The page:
Friday, March 23, 2018

A few years back, a friend confided in me that she was falling out of love with her husband. He wasn't the same man anymore. He didn't tell her everything/anything. He was a good man and he was a great father but she just didn't love him the same way. She told me about how she knew she couldn't leave him because she covenanted with God that she would marry him and stay with him. She couldn't break her covenants. She felt lost and alone. She didn't know what to do.

Fast forward to 6 months later. She had been praying and fasting. She asked the Lord what she should do. One day a friend came to her door and told her she had bought her a flight to go spend time with her husband (who was going to school far away, somewhere warm). Her words: "The day of my flight arrived. I headed out the door for my 2.5 hour drive to the airport, excited and anxious. I listened to some podcasts on marriage as I drove. Then I prayed. “Heavenly Father? I’m exhausted. I’m working on being willing to stay in this marriage, but I am so tired. Help me get both feet in this. I need a miracle this weekend. Please help me. I can’t do this on my own…” Later she found him in the airport, "and then we embraced. I use the word embrace because that hug was no ordinary hug. We had been less than affectionate to each other for quite some time. There was love in that embrace. “That was strange.” Was the first thing he said. The rest of our weekend together was simply incredible. It was healing. We were submerged in forgiveness and found understanding for each other.
It hasn’t worn off. Hurray! Our love for each other was rekindled and we are keeping the flame alive. Neither of us are na├»ve to the fact that we have a life long of challenges ahead of us. But, I have learned and experienced that forgiveness can be found and love can be rekindled and burn deeper than one could ever imagine." (Shared from my friend's blog with permission.)

Fast forward to 2 years later. They have a new baby, they're still in love. She has had a complete change of heart. She now sees him as God does and they couldn't be happier. It was only through the grace of God and her willingness to submit to it that she was able to overcome her thoughts, overcome her weaknesses, and learn to love him with all her heart again.

Spencer W. Kimball said, "There are those married people who permit their eyes to wander and their hearts to become vagrant, who think it is not improper to flirt a little, to share their hearts and have desire for someone other than the wife or the husband. The Lord says in no uncertain terms: “Thou shalt love thy wife with all thy heart, and shalt cleave unto her and none else” (D&C 42:22). And, when the Lord says all thy heart, it allows for no sharing nor dividing nor depriving. And, to the woman it is paraphrased: “Thou shalt love thy husband with all thy heart and shalt cleave unto him and none else.” The words none else eliminate everyone and everything. The spouse then becomes preeminent in the life of the husband or wife, and neither social life nor occupational life nor political life nor any other interest nor person nor thing shall ever take precedence over the companion spouse." (Kimball, 1972).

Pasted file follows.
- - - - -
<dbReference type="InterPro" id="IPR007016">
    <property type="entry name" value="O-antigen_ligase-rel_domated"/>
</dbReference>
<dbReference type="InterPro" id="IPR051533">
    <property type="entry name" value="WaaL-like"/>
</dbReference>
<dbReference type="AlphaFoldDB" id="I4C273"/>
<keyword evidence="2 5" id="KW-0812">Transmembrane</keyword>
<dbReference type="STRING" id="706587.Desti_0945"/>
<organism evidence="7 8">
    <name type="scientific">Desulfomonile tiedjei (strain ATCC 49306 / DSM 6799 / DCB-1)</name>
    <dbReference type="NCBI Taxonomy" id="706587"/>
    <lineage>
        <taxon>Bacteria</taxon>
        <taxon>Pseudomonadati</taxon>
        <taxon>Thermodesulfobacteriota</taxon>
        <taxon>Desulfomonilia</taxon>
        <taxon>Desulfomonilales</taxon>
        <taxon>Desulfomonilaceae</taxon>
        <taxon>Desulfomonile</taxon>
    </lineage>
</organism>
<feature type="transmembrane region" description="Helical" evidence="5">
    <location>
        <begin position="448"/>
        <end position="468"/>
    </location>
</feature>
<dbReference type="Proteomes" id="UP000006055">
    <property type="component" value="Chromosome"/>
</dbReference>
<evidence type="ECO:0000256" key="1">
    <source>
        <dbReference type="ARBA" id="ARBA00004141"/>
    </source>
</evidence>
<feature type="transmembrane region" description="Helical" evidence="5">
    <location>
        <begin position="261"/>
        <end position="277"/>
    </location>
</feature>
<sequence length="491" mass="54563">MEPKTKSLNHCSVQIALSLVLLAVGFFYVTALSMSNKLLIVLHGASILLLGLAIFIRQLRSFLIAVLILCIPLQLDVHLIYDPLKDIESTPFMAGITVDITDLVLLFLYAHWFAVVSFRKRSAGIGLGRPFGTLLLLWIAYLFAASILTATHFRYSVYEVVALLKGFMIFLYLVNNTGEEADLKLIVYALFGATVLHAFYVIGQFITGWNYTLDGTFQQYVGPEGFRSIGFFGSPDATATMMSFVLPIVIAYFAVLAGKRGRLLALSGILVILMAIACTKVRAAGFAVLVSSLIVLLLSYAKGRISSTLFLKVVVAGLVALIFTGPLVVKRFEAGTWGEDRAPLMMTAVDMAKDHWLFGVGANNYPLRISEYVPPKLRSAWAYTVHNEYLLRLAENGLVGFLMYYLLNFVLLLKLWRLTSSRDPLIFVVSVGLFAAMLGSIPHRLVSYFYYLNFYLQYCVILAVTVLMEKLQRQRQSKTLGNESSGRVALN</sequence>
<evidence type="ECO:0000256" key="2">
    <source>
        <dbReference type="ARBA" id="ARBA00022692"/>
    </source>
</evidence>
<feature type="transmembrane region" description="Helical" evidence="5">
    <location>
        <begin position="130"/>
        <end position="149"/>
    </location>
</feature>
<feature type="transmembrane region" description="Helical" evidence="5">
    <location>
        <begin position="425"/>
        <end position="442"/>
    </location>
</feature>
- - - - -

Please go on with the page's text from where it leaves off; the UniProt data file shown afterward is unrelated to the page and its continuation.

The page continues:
Whatever relationships we choose to foster will flourish. Whomever we spend time with will benefit and grow from our presence. It is important to choose our eternal companion over others. My friend did. It took her some time, but some would say now that they have one of the best relationships they have ever seen.

Dr. Goddard tells us that we shouldn't even allow these thoughts any time in our heads. He says, "Do not entertain mental fantasies of romance or passion" (Goddard, p. 94). Matthew 5:28 tells us the same thing:

"But I say unto you, That whosoever looketh on a woman to lust after her hath committed adultery with her already in his heart."

Dr. Goddard gives 10 tips to stay out of trouble:

1. Do not allow the seeds of lust to germinate.
2. Never make excuses to spend time alone with a person of the opposite sex who is not your spouse.
3. Do  not be flirty with anyone but your spouse.
4. Do not allow your heart to dwell on anyone.
5. If you find yourself making excuses for continuing the relationship, you are addicted. Get help.
6. Spend more enjoyable time with your spouse.
7. Renew your spiritual efforts.
8. Don't set yourself up for failure.
9. Keep your soul free of the soul-numbing barrenness of pornography.
10. Celebrate the sweet gift of companionship. (Goddard, p. 94-95).

If we put up a fight for our marriages, and really nurture and protect them we will be blessed throughout eternity where we will find that our spouses are truly more noble and godly then we ever thought they could be.

Goddard, H. (2009). “Drawing Heaven into Your Marriage: Eternal Doctrines that Change Relationships”. Joymap Publishing. 3933 W. 9850 N Ceder Hills, Utah, USA.

Spencer W. Kimball, Faith Precedes the Miracle (1972), 142–43.

See Hannah's story here: 

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